Microtubule and actin cytoskeletal networks have been independently implicated in nuclear movement and anchorage. Microtubules contribute to nucleus forward displacement, either indirectly, by pulling on the centrosome (Tsai and Gleeson, 2005), or directly by forming a cage around the nucleus, which occurs particularly during neuronal migration (Umeshima et al., 2007). Dynein seems to be a key player in anchoring microtubules at the nuclear envelope (Salina et al., 2002) and regulates nucleus position and rotation in migrating cells (Levy and Holzbaur, 2008; Umeshima et al., 2007). The actin cytoskeleton contributes, through actomyosin contractility, to forward nuclear movement in leukocytes (Sanchez-Madrid and del Pozo, 1999) and neuronal cells (Bellion et al., 2005). Moreover, the actin retrograde flow is involved in pushing the nucleus towards the cell rear following wounding of a fibroblast monolayer (Gomes et al., 2005; Luxton et al., 2010). Although some observations suggest that intermediate filaments (IFs) could play a role in regulating nucleus displacement (Gerashchenko et al., 2009; Ralston et al., 2006), the role of the IF cytoskeleton in nucleus positioning remains unclear.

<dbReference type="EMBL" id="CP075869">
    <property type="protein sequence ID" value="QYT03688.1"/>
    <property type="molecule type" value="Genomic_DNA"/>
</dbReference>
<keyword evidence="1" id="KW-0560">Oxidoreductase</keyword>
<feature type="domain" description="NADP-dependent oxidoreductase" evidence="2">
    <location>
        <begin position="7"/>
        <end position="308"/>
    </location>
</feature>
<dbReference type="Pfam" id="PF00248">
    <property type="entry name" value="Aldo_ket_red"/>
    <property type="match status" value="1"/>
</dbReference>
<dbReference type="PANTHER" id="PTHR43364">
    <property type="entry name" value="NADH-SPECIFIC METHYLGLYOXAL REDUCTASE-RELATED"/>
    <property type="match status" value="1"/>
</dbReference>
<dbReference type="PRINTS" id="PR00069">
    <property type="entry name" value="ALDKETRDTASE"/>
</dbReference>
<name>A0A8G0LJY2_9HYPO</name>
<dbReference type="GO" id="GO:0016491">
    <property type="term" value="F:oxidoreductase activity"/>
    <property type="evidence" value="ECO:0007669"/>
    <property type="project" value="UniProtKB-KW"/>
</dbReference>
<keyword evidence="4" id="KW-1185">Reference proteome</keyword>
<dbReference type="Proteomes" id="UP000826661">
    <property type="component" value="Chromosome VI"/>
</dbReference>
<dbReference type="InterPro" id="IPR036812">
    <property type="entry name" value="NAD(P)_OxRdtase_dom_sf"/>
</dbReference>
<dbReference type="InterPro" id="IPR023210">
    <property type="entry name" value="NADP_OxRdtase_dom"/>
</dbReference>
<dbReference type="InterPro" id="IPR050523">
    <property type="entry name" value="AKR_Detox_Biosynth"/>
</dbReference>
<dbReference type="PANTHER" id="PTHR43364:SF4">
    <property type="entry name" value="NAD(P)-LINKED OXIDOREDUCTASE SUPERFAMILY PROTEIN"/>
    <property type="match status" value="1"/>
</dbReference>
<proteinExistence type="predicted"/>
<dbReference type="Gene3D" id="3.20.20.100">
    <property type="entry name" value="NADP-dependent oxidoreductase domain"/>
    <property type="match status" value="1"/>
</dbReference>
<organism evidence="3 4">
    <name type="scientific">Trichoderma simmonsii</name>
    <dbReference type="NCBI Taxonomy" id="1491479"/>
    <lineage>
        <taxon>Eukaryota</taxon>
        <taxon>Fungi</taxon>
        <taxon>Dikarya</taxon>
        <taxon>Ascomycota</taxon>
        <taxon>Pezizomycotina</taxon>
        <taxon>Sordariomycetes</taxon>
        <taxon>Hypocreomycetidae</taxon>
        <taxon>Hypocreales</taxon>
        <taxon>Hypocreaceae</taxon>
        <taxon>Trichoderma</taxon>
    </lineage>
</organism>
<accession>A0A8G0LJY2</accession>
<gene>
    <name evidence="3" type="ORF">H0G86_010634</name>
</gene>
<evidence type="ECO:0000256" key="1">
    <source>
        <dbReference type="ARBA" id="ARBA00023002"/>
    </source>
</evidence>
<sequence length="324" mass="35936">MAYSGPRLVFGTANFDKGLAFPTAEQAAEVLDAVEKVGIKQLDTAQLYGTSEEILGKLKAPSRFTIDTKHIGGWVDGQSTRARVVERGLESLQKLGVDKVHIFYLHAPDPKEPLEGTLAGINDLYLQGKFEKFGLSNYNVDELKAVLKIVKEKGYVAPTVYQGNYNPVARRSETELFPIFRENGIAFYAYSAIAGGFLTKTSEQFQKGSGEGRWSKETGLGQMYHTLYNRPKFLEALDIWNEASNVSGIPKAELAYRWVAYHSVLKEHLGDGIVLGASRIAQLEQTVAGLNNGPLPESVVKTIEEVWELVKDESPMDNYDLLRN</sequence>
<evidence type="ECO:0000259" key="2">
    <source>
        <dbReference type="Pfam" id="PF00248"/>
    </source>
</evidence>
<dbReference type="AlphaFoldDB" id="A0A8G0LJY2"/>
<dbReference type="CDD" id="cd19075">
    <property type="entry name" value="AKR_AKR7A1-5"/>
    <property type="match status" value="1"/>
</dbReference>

We and others have previously demonstrated that actin, but not the microtubules, is involved in nucleus movement following formation of adherens junction (Desai et al., 2009; Dupin et al., 2009). Here, we show that the actin cytoskeleton controls IF organization around the nucleus and that IFs mediate actin-dependent nucleus positioning.
Results and Discussion